While only a few months ago the Permian was facing a shortage of pipeline capacity, thousands of miles from West Texas to the Gulf Coast's massive new export terminals have been completed. Permian Basin producers currently pump 4.72 million barrels a day while pipeline takeaway capacity is 6 million barrels a day and growing. It is expected that oil production in the Permian Basin will increase around 1 million barrels yearly, to reach 8 million barrels a day in 2023. What does this mean for independent producers, midstream operators, Permian Basin inhabitants, oilfield service companies, refiners, overseas clients?
As we begin 2020, we at Q2 Technologies want to wish you the best while also helping you meet your goals, get more for your barrel and making sure we continue to offer the best in H2S removal. Whether it is logistic savings, safer working conditions, or environmentally sound products, we are here for you.
Q2 Technologies, a specialized chemical company, adds Philip Weigand as Vice President of Business Development to their growing team. Weigand brings over ten years of business development experience in the Upstream and Midstream business. His responsibilities will be to grow the established business for Q2 Technologies, an expert in H2S and mercaptan removal solutions. Q2 Technologies specializes in increasing the value of crude oil barrels by offering several solutions: Pro3® line of non-triazine H2S scavengers and ProM® line of non-triazine mercaptan scavengers for crude oil applications. The Pro3® /ProM® technologies currently treat over 6 million barrels of crude oil and condensate each month at major pipelines and terminals in the US.
Chartering of very large crude carriers, or VLCCs, to ferry oil from the US Gulf Coast to Asia has increased $5 a barrel. This is about twice the price before the attacks in Saudi Arabia. The increase has raised the price of US oil sold overseas at a time when Japan, South Korea and India are replacing the lost deliveries from Saudi Arabia and increasing their stockpiles to buffer against further supply disruptions. It is as important as ever to protect the value of your barrels by using our Pro3® non amine H2S scavenger.
The flexibility of existing producers to increase output and put to work spare capacity is being tested under the current conditions. Additionally, the capacity to extract the oil stored by the SPR and treat it quickly will also determine how fast the market recovers from the drone attack and its long term effect on oil prices. Q2 Technologies regrets the damage on Aramco’s facilities and is ready to help treat oil to remove H2S with Pro3®. Contact us today to discuss how we can help you treat any stored stocks or how to treat your oil at the wellhead.
The oil being sold by the US Strategic Petroleum Reserve (SPR) contains toxic levels of hydrogen sulfide (H2S), a damaging pollutant commonly found in crude oil that results in corrosion of pipelines and raises safety concerns for workers who may inhale the poisonous gas. According to Q2 Technologies, leading developer of H2S removal solutions, this is completely avoidable by proper implementation of Pro3®, a technology that uses safe chemicals to transform the toxic substance into a non-toxic water soluble byproduct. Exxon Mobil, Royal Dutch Shell, Macquarie Group, and PetroChina have faced unexpected challenges stemming from high H2S levels in oil purchased from the Department of Energy's SPR last fall.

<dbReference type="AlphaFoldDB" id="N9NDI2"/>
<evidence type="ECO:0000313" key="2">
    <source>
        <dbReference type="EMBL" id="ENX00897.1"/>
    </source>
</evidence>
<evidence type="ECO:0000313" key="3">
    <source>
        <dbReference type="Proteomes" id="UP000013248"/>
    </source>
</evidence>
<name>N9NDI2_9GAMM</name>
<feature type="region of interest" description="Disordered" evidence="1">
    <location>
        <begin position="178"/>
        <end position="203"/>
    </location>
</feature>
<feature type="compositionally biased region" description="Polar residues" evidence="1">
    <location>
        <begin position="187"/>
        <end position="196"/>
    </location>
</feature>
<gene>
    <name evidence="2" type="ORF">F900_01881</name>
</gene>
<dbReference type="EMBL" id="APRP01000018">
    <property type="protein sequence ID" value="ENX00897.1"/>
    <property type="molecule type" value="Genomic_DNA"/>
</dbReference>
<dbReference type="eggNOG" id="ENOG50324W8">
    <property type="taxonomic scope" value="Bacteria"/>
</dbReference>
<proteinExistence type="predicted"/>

Managing H2S is a challenge at every stage of gas operations. H2S mitigation techniques are implemented in order to preserve the environment, take care of workers, avoid corrosion and bad smells, and protect the value of products. In selecting a gas sweetening process, responsible engineers need to consider many variables such as gas stream pressure, impurities present in the feed gas, composition of the acid gas and quantity of sulphur to be removed. H2S mitigation technologies are not mutually exclusive and a combination of techniques might be used.
Once H2S testing has been performed (see blog posts on sampling and testing), it is necessary to mitigate its impacts and bring the crude oil to the desired specifications. There are mechanical/operational (physical), biological and chemical mitigation techniques from which engineers choose according to crude characteristics, H2S concentration, economic considerations, and other variables. Hydrogen sulfide is not found in isolation but together with methane, hydrogen and higher hydrocarbons, and traces of nitrogen-, oxygen-, calcium-, and metal- containing species which complicate the selection of the most suitable H2S mitigation technique. In this article we discuss the multiple H2S removal techniques commonly used in crude oil.
The presence of H2S in oil impacts not only the oil price but handling requirements. However, there is no standardized H2S test method specific to crude oil. Although H2S is a single molecule, it is hard to determine its exact levels in crude and many testing methods are available. Ideally, testing is to measure what is actually occurring in the sampling point. However, many sulfur compounds, for example, hydrogen sulfide and mercaptans, are reactive and their concentration in samples may change during sampling and analysis. The most common testing methods and the key considerations when mitigating H2S in crude are discussed here.
Industry experts will gather to share insights and experiences regarding H2S removal from crude oil. Do not miss the opportunity to participate in the first COQA Panel to be held at the Hilton Riverside in New Orleans on March 14th. Hugo Lozano from Q2 Technologies will discuss along with other panelists the key points involved with crude oil treatment to reduce H2S.